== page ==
I’m so excited today, because I’ve been waiting and anticipating this for more than a year. The first of my wholesale suppliers (with others to follow soon, I hope!) are now selling Fair Trade Certified clothing! This means that the next batch of MotherTongues clothing will come with the Fair Trade Certified hang tag from TransFair USA!
TransFair USA is the official Fair Trade labeling organization for goods in the USA – think coffee, chocolate, soccer balls. But this is the first time that the whole supply chain for t-shirts have been certified, and that the clothing itself will have Fair Trade certification.
Read the full article from TransFair USA here:Hae Now Launches Fair Trade Certified Organic Cotton Clothing.
I just read this written by Sindiwe Magona:
Something deeper, primeval even, pulled and tugged at my heartstrings. ‘Inkaba yakho iyakulilela! Your umbilical cord cries out for you!’ amaXhosa say to explain the urge that is not to be denied – the homing instinct. The umbilical cord, buried deep in the ground after the birth of a child, marks ‘home’. And the belief is that this place has a pull on one.
I wonder if all of us have this pull?
Earth Day = 40 April 17, 2010
Humankind has not woven the web of life. We are but one thread within it. Whatever we do to the web, we do to ourselves. All things are bound together. All things connect.
~Chief Seattle, 1855
So remember to do something for Mother Earth on this Earth Day, April 22nd.
Children’s books in a global culture February 3, 2010
I love reading to my kids from interesting books explaining our global community and connection, and learning something new myself while doing that. Here are some books I’ve enjoyed reading to them over the past month:
Let There Be Peace – Prayers from around the world: Jeremy Brooks, Judy Daly.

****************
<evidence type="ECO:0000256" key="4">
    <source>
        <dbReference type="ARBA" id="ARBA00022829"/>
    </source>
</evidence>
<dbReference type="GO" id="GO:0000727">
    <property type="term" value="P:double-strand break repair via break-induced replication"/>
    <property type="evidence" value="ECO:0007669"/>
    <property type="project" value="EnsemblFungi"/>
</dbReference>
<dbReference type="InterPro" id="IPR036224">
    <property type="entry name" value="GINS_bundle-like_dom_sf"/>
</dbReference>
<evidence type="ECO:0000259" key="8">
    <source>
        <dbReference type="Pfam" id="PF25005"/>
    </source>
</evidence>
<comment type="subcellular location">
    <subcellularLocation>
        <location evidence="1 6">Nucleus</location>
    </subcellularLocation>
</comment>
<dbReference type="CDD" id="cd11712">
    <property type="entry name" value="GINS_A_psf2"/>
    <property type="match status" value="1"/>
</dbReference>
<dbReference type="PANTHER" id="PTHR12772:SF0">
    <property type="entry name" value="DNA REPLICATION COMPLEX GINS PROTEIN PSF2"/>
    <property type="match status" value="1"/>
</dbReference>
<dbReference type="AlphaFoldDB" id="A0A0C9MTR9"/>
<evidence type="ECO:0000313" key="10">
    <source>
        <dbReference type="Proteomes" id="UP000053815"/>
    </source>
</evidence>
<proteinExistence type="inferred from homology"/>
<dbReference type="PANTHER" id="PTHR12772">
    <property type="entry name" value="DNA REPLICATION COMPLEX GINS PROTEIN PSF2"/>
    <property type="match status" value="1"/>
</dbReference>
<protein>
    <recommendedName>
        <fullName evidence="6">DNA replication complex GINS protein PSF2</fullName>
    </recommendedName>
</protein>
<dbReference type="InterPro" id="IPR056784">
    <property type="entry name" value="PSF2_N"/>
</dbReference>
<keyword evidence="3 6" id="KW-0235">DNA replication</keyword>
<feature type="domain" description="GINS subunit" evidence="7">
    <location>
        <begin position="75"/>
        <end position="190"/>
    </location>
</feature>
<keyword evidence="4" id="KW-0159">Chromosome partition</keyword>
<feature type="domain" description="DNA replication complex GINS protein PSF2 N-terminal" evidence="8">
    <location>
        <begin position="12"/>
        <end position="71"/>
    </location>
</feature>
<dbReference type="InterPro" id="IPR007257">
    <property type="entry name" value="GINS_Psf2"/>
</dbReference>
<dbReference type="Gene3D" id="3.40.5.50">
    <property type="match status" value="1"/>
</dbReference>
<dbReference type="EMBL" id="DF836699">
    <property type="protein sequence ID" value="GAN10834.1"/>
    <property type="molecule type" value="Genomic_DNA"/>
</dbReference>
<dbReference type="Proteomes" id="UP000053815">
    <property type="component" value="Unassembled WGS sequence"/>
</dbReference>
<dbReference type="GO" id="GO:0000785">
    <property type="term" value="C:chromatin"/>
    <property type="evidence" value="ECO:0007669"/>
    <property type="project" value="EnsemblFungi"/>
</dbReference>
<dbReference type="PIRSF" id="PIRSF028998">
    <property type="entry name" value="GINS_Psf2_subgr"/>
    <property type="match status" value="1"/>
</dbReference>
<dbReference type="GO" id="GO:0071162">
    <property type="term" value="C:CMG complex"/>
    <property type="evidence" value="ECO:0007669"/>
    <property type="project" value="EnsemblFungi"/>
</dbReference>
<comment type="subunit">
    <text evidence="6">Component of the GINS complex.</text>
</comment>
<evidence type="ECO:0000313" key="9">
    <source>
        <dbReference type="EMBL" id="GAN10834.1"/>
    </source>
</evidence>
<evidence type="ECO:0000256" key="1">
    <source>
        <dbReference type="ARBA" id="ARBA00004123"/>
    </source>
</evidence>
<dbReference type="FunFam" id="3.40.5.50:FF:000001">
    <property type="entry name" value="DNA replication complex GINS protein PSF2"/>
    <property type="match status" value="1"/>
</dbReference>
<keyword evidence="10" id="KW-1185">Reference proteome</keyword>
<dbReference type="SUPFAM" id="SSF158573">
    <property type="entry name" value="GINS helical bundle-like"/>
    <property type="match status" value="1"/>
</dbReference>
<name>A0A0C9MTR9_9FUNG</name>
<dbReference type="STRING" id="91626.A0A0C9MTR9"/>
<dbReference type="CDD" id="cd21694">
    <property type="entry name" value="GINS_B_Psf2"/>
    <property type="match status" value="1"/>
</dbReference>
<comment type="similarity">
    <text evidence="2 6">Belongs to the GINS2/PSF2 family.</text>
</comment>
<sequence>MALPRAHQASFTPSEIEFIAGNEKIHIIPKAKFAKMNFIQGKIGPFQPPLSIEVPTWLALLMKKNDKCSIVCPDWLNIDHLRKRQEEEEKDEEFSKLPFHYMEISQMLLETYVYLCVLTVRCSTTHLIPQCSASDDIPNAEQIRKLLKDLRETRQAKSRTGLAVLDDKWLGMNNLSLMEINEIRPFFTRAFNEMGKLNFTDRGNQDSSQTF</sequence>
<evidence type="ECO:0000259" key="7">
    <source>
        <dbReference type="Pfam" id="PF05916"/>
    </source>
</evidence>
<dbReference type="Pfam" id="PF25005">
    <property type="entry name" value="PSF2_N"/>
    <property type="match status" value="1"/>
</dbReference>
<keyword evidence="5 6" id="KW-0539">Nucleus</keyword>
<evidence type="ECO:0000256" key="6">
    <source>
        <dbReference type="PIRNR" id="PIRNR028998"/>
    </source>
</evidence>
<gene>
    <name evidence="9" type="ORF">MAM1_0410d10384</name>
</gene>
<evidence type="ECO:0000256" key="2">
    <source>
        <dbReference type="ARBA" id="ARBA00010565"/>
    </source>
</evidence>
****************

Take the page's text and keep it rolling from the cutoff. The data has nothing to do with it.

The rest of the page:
My name is Sangoel: Karen Lynn Williams and Khadra Mohammed. Story of a boy leaving Sudan and finding his Dinka name & identity in the US.
Throw your Tooth on the Roof – Tooth Traditions from Around the World: Selby B. Beeler. The Tooth Fairy and Tooth Mouse already visit our house, so we had fun learning about other traditions!
Giving Thanks & Giving Back, and a special offer… November 28, 2009
In this time of giving thanks, I’d like to say thank you to all of you who bought a MotherTongues t-shirt, apron or tote bag this year – MotherTongues will once again donate close to $1000 ($1 per item sold) to the Center for Women in Transition in Holland, MI, and this year also $100 to the American Cancer Society.
“I will continue fighting until the end of my days for the right of women and girls to live a life free from violence and abuse.” ~ Desmond Tutu
|No shipping or handling costs on orders $30 and more – through December 13
If you would rather spend this weekend with family and friends than searching for meaningful gifts in the mall, check out these MotherTongues products:
Again, thank you so much for being a MotherTongues supporter – I truly appreciate you all! Remember to become a fan of MotherTongues on Facebook -there is a SUPER DUPER Facebook Special right now if you join, only valid till end of Cyber Monday.
– Michelle at MotherTongues